Powering Africa’s data centres

Image 2(Image source: Flexenclosure)Arguably the biggest growth market on the planet, the continent of Africa represents a huge opportunity - and a challenge - for IT businesses across the board, including the specialist power suppliers that guarantee operations at vital data centres. Martin Clark reports

Indeed, the evolution of data centres supporting Africa’s economic revival underscores an increased maturity to this market, albeit one in which growth remains very uneven.

Wealthier and more sophisticated economies, such as South Africa, tower ahead of many less developed markets in the central, interior regions.

But, of course, data centre reliability hinges on the provision of critical power services wherever you are in the world.

In the 24/7, ‘always on’ global economy, resilient power is a prerequisite for performance.

Image 3(Image source: Flexenclosure)

Key players in this niche include the likes of Flexenclosure, Cummins, Eaton Corporation, ABB and Schneider Electric, among many others, all unsung heroes in keeping Africa’s digital economy ticking over.

What’s certain for these and other companies is that the appetite for investment in the continent’s data economy is on the up.

That’s driven by rising growth, stabilising governments and a surging population. 

Africa’s most populous state, Nigeria, for instance, is expected to see its numbers swell from 190mn now to around 300mn by 2050.

Add to that the fact that the continent has leapfrogged technology and gone straight to mobile, plus inward eastern investment - from the likes of India and China - and all the ingredients you need to guarantee fill rates for data centres are in place.

Spending on data centres, connectivity via subsea cables and dark fibre, cloud, IT investment, risk and the availability of funding, are all issues of the day - as is energy supply, which continues to evolve to better meet the needs of Africa’s data companies.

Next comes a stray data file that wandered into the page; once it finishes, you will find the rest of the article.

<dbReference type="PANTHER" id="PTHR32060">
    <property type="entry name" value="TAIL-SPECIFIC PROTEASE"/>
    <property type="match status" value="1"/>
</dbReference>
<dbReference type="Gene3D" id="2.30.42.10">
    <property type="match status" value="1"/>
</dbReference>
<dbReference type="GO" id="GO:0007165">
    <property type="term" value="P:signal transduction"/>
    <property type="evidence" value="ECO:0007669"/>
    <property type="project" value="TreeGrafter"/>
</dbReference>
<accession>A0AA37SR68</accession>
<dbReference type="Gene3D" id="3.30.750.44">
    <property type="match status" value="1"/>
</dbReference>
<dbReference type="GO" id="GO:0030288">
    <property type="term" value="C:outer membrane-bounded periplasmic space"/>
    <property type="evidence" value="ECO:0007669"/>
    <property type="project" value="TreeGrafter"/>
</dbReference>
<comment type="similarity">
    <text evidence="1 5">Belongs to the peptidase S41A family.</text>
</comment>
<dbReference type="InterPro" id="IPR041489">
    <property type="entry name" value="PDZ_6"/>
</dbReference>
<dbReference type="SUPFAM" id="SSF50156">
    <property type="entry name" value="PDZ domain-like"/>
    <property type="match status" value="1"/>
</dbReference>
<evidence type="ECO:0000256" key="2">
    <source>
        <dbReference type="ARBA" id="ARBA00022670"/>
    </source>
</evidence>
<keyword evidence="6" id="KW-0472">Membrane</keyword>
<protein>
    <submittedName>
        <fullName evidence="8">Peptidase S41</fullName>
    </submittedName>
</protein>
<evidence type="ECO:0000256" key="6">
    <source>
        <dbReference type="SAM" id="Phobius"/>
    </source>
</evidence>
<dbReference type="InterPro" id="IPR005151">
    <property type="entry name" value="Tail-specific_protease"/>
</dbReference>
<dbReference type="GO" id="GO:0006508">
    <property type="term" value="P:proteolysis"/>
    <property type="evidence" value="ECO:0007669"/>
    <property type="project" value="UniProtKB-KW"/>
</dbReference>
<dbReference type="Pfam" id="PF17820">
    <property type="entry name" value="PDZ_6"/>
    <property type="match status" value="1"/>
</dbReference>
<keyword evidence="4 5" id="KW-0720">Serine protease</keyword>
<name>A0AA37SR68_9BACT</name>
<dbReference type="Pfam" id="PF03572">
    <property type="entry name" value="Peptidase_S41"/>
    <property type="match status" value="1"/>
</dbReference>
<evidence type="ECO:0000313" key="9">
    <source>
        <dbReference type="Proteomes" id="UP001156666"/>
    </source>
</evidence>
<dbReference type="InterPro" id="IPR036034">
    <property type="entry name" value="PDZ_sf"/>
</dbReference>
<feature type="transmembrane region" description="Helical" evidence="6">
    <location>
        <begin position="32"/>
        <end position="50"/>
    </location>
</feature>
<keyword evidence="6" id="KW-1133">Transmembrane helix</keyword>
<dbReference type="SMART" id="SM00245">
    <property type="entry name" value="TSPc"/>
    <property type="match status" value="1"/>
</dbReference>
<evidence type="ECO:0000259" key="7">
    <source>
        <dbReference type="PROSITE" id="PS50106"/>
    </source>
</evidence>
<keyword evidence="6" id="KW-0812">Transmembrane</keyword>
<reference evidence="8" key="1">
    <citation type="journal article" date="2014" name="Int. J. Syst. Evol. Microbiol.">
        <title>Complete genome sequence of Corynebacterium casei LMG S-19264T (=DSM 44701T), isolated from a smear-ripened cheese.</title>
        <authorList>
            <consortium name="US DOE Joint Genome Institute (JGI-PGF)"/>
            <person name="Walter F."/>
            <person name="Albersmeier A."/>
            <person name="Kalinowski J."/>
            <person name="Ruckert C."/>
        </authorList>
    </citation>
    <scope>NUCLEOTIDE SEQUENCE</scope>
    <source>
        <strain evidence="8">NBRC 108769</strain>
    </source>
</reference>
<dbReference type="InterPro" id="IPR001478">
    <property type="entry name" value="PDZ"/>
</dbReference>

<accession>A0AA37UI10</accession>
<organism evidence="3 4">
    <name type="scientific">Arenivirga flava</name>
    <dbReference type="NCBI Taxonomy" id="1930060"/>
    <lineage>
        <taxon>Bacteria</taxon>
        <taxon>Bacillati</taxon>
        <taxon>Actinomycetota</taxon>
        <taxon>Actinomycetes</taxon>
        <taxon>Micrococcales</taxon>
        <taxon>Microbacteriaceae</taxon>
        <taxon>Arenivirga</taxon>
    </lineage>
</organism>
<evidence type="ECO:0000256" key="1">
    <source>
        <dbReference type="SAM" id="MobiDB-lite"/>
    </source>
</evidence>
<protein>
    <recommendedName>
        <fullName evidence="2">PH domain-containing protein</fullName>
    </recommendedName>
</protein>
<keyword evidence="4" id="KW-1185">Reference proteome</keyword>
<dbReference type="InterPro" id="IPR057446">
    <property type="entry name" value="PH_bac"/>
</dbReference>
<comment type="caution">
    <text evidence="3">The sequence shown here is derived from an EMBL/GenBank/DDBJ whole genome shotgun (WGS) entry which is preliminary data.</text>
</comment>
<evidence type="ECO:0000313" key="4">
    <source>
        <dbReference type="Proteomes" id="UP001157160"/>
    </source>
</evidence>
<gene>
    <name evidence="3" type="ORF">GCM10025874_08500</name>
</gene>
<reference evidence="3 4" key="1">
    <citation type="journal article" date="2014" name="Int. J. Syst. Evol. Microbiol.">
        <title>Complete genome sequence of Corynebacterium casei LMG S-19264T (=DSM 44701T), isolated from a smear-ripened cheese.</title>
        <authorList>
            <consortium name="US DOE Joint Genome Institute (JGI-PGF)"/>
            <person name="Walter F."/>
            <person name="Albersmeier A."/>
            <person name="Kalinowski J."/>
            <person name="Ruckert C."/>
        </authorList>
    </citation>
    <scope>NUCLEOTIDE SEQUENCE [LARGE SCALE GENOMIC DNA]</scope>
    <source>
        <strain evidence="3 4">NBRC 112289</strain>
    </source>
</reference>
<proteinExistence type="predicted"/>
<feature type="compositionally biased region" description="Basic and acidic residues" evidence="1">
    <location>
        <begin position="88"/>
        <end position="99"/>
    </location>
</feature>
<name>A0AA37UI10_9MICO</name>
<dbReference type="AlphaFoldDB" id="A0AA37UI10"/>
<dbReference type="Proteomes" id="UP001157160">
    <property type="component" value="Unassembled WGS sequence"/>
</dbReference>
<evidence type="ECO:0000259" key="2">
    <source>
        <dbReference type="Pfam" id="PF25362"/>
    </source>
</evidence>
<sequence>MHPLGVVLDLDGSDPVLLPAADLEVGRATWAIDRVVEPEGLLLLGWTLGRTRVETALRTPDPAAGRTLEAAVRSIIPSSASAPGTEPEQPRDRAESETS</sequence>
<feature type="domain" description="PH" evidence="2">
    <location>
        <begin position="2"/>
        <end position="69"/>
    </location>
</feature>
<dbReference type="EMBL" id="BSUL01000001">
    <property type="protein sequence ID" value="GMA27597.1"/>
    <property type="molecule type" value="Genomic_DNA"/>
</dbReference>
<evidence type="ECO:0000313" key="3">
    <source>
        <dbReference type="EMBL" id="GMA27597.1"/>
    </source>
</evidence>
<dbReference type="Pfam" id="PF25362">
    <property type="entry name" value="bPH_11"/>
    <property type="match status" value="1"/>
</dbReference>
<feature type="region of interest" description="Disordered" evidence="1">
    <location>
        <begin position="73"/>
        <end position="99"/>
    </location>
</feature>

Hybrid power

One leading player, Flexenclosure, recently announced its entry into what marks its 21st African market, with a new eCentre data centre order in Ethiopia from ERP Software Technologies (ERPST).

Its turnkey prefabricated eCentre data centres and eSite hybrid power systems for offgrid and bad-grid cell sites have made the company a preferred supplier to the regional market, with thousands of installations in place already.

Image 1eSite My anmac. (Image source: Flexenclosure)

The eCentres will house servers and software to manage and run the activities of the Ethiopian Railway Corporation (ERC) as it expands its rail network across the country. ERPST is a member of a consortium implementing a major IT infrastructure deployment for ERC.

After construction of the data centre modules at Flexenclosure’s Swedish factory, deployment will take place at two separate sites in Addis Ababa later this year.

Flexenclosure unveiled its innovative eSite x10 system - which it calls “the future of hybrid power” - in 2016. It calls it the world’s first hybrid power system purpose-built for outdoor telecom sites and to outdoor telecom standards.

The system is a patented, sealed, tamperproof unit with passive convection cooling, no filters, no moving parts and requires no maintenance.

According to the company’s chief executive, David King, until now, hybrid power systems for off-grid or bad-grid telecom sites had been built using indoor components and deployed in outdoor locations where they were exposed to the most challenging environmental extremes.

He says such systems weren’t fit for purpose and were therefore unreliable. The constant flow of data is the lifeblood of today's information-based economy, therefore data centre facilities require reliable on-site power to ensure uninterrupted access to this critical data.

To read the rest of the story, click below to access to e-issue of Communications Africa. 

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